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Each week, we update and publish our own short interest table. It’s complied using data from Bloomberg, and looks at both the notional short interest and the short interest as a percentage of the float. 

If you’re unfamiliar with what shorting a stock is, see the below explanation. For those that are already familiar, move on to the next subheading.

Shorting a stock occurs when you think that the share is going to fall in value. You borrow a share from another investor, and sell it in the market. If the share price does fall, you can buy it back at a cheaper price. You return the share to the investor, and pocket the difference. In reality, on most retail trading platforms, shorting a stock simply involves clicking a button saying ‘sell’. 

Heavily shorted stocks to consider buying

By the very nature of heavily shorted stocks, a lot of people clearly think the share price is going to fall. This makes any of the two below stocks risky to consider buying. Yet the rewards can be potentially very high should the share price head higher. This can cause investors that are short the stock to buy back shares, pushing the shares even higher. 

The first stock is DatChat (NASDAQ:DATS). It has featured on the list several times in the past, with it currently having 38.4% of float sold short. According to Bloomberg, this puts it in the top 10 shorted US stocks.

DatChat is a blockchain, cybersecurity, and social media company. A fairly unusual mix of operations, but one that saw the company gain enough traction to go public back in August. The IPO level was at $4.15 a share, with it elevating to $15 back in October. It’s currently trading around $7.5, retracing heavily from the move last month.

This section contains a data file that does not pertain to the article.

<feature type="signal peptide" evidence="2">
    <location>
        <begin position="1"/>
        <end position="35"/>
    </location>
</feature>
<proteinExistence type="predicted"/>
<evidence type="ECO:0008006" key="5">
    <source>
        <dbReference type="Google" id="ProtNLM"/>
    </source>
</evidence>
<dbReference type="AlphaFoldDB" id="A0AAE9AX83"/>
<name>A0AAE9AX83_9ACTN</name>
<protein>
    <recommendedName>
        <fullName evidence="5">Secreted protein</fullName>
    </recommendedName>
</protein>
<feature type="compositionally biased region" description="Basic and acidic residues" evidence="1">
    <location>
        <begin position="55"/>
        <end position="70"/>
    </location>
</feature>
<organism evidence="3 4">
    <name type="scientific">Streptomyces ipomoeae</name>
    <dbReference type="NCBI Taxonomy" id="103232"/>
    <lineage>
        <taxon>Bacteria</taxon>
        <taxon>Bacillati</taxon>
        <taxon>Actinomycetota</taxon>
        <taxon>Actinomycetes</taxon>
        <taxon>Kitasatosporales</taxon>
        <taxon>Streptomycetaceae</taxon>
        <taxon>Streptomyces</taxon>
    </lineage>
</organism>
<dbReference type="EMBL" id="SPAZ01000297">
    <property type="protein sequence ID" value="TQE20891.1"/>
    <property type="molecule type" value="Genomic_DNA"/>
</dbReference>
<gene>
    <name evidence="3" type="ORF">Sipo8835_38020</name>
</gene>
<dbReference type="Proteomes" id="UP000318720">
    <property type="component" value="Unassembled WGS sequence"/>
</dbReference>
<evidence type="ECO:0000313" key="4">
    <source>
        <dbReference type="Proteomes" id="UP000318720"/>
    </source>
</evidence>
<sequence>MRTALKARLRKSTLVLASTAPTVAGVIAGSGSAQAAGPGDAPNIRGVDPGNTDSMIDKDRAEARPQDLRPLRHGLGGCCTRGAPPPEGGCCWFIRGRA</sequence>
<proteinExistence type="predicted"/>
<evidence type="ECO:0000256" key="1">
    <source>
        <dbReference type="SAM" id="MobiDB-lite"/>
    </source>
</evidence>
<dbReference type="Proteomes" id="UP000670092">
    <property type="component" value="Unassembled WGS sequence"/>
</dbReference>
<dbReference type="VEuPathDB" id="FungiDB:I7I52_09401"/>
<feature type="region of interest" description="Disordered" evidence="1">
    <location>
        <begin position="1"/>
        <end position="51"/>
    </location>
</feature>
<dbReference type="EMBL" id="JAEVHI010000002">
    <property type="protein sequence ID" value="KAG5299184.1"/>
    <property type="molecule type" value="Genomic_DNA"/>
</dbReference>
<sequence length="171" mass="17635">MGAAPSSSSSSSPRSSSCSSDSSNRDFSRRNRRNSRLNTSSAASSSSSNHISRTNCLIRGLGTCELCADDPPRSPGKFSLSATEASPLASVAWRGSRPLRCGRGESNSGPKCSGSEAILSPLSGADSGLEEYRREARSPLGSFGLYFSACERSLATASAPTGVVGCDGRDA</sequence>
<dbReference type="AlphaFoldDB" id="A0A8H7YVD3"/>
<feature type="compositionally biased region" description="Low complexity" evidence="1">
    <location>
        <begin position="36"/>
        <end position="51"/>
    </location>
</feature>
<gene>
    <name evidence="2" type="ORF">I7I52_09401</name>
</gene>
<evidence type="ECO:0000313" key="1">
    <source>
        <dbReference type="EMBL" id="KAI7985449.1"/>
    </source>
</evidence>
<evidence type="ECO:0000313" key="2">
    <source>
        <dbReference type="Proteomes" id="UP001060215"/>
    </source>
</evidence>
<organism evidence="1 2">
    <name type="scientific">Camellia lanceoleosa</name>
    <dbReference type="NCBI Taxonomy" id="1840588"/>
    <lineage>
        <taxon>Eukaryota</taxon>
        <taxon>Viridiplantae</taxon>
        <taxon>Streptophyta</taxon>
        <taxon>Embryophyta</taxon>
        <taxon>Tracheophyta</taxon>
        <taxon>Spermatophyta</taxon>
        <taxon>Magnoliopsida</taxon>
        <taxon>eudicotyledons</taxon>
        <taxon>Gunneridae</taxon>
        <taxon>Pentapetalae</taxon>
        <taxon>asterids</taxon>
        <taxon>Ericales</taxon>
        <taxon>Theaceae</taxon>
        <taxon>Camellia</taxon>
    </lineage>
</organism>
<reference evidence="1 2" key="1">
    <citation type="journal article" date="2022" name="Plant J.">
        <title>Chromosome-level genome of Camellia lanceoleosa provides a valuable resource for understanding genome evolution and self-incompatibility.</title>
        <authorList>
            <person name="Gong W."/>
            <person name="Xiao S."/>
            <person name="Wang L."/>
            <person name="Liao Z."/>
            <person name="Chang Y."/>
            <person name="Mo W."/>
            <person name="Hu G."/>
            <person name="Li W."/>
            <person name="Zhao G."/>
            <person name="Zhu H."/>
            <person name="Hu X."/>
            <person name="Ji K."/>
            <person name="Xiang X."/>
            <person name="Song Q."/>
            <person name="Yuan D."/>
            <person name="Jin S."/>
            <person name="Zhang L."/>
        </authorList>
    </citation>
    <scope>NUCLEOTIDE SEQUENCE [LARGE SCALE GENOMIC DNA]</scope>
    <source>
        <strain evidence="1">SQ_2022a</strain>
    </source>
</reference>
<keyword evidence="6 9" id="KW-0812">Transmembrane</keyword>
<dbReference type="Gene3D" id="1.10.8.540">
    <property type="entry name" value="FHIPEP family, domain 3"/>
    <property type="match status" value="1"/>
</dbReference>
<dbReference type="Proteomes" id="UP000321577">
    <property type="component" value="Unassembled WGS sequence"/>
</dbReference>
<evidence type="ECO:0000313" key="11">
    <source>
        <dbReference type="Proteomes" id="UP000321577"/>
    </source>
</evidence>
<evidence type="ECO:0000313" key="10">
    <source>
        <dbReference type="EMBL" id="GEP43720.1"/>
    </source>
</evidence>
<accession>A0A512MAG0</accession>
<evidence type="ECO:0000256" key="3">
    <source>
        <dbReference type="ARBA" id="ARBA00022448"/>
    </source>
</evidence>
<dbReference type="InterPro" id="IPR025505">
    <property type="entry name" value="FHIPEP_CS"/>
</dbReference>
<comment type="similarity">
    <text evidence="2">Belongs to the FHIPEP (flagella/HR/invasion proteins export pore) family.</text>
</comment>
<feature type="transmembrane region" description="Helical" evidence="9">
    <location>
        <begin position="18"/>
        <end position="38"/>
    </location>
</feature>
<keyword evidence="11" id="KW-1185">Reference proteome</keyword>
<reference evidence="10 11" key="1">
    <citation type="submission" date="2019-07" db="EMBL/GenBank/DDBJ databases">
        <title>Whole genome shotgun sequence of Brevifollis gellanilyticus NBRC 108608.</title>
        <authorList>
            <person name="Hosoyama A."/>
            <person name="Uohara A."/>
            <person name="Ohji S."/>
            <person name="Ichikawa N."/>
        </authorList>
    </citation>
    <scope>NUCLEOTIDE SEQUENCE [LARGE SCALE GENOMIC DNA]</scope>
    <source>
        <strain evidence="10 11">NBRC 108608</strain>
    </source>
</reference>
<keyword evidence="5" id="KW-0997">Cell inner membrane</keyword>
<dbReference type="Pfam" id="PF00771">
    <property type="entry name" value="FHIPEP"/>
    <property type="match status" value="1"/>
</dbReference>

Currently, the business makes hardly any revenue, and has a small user base of around 22,000, according to a recent prospectus. This is likely why the heavy short interest has come from after the IPO rally. However, we think the market is a large one, with huge potential to take advantage of in the future. 

Further, with the recent success of DWAC and chatter around Trump’s social media push, this sector is hot right now. Whether this means a potential buyout of DATS from a behemoth, or simply chipping away at market share, remains to be seen.

Another option, but not without risks

The second stock is Fisker (NYSE:FSR). Shares are up 39% over the past month, largely thanks to to what we think were net positive Q3 earnings. Yet short interest on the stock remains high, at 31.3% of float. 

The company is an electric car manufacturer, which is on the cusp of breaking out. In the latest report it commented that “we continued to make rapid progress in Q3 2021 on our core focus, achieving program milestones that ensure we execute Fisker Ocean SUV on-time and with several segment-leading features.”

Short sellers are clearly betting on the company having a flop on deliveries, but we think it could be a shrewd move to allocate a small amount of money to Fisker. It might not be the next Tesla, but it doesn’t have to be in order to still generate high returns for shareholders.

Overall, we think that both DatChat and Fisker are two stocks worth buying, despite the heavy short interest.

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